We're still trying to do a lot of analytical projects to help us, post-Covid, start making decisions at the speed of business, and we're going to have to because it's going to get so unpredictable. It's almost like tending a garden. You've got to weed it every single week.

WSJ: What is your thinking now on the new normal? What will it look like?

MS. MUKHERJEE: Alex Ricard [CEO of Pernod Ricard] talked about this notion that the power of humankind to want to connect and bond, that isn't going to change. The variable is, will we have a safe enough environment for people to socially connect?

We make products that allow people to connect. So we're starting to think about things that we've never thought about, which is people want to still socially connect, but they might want to do it at home. So they might want to have a bar experience at home.

We've seen a lot around cocktails to go. So for bartenders at restaurants who are doing carryout, do we have an easy way for them to create a cocktail, provide the containers for them to do carryout?

WSJ: How have the recent reopenings and reclosings affected Pernod Ricard?

MS. MUKHERJEE: Right before Memorial Day, we were opening back up again. States like Texas, California, Arizona, Florida. Our biggest businesses are in these states. So here we are getting ready with our distributors. We're sending people back out again. We're ramping up our production. We're making sure inventory and stocks are there. It was a major operation, and here we are six weeks later, and they're all reclosing again.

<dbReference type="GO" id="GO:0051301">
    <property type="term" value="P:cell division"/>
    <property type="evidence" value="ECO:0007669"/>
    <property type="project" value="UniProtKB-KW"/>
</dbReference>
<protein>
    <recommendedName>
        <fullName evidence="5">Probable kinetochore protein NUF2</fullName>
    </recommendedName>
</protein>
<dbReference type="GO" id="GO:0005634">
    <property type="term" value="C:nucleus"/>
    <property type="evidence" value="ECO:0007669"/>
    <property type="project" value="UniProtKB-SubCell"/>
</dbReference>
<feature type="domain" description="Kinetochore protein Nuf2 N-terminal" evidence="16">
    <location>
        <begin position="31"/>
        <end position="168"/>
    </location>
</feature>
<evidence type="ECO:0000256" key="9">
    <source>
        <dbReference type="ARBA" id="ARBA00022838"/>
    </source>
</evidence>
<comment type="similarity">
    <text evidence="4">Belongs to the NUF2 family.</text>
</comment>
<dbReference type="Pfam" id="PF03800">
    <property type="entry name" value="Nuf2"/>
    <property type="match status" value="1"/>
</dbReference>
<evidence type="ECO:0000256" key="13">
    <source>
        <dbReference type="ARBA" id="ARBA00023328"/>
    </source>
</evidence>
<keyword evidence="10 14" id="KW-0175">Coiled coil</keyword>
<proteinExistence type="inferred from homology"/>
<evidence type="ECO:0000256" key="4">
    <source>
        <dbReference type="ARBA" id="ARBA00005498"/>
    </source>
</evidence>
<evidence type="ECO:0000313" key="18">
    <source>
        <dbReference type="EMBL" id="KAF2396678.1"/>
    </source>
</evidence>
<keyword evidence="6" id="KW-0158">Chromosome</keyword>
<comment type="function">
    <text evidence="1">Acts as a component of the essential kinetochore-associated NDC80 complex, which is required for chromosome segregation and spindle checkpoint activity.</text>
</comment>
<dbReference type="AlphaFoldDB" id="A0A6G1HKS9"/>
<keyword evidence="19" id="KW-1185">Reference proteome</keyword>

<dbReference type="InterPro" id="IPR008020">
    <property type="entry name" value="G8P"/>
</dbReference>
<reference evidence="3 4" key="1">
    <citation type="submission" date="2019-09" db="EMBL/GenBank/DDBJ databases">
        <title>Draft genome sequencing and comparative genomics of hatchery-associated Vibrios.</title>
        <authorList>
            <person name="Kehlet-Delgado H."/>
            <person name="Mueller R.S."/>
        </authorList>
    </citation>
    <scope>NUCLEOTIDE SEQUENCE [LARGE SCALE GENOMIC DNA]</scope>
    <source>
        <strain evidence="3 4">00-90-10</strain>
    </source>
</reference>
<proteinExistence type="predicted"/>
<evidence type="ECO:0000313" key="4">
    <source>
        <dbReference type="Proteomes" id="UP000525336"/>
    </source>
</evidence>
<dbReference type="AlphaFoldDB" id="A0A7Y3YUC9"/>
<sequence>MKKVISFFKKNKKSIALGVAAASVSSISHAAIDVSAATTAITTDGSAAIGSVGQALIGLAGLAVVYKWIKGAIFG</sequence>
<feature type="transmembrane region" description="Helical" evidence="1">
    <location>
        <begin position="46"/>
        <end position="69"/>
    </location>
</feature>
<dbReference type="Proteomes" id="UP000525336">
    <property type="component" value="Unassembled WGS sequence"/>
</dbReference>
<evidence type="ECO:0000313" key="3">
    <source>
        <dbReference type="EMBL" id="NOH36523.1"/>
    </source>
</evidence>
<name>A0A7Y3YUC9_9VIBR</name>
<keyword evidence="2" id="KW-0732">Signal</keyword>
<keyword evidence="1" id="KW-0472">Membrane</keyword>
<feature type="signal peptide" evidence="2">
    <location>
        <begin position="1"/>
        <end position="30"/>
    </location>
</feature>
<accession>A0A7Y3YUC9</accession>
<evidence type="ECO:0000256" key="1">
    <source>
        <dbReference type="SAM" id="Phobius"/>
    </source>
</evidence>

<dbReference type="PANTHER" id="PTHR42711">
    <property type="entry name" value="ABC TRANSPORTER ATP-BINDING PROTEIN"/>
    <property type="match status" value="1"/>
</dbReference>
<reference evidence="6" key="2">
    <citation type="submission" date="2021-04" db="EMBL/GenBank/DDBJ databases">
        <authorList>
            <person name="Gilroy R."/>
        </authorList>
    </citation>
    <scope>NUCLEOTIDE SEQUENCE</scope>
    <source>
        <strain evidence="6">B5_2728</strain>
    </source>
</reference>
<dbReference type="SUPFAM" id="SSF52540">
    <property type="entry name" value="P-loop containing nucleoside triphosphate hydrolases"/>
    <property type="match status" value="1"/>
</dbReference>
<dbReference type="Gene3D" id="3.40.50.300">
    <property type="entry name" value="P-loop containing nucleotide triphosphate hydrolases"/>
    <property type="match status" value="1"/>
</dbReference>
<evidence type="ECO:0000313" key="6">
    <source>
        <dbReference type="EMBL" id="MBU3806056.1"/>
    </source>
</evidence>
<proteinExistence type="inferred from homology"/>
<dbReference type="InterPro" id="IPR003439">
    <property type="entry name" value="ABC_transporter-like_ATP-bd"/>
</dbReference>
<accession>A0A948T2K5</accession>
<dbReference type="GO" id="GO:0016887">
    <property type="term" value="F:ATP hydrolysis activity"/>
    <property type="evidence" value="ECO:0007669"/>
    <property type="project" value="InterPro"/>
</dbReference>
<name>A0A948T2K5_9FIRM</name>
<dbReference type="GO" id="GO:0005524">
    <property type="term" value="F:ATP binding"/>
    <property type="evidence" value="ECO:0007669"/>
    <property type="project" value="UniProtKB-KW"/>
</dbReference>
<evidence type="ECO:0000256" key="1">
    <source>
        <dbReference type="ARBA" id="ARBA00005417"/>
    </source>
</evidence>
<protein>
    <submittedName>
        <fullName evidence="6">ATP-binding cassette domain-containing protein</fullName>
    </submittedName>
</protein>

And so, how do we do things like educating our bartenders about our brands? Well, now you've got to do it virtually. So new training comes into play. This opening and reclosing of bars tells you how nimble and agile you have to be, state by state, to figure out what you do with your workforce.

WSJ: Do you think some states opened bars too soon?

MS. MUKHERJEE: I think some states opened up bars too soon without protection. We could absolutely open up restaurants and bars if we manage to do it with social distancing and masks. When Texas started reopening again, my husband and I went out to a restaurant, and they did a phenomenal job. Gloves, masks. The tables were far apart, large tables.

If you reopen everything too fast without safety, you're going to get an uptick in cases, which is what we're seeing.

WSJ: What will you do differently moving forward?

MS. MUKHERJEE: We've got to build even more agility and flexibility into the way we operate and make decisions. How do we help the organization work smarter in real time? We have to build in that, if we get it wrong, we don't throw out the baby with the bathwater. You learn from the mistake and use that to get stronger, and that's a big culture change.

Ms. Maloney is a Wall Street Journal reporter in New York. She can be reached at


(END) Dow Jones Newswires

August 03, 2020 02:47 ET (06:47 GMT)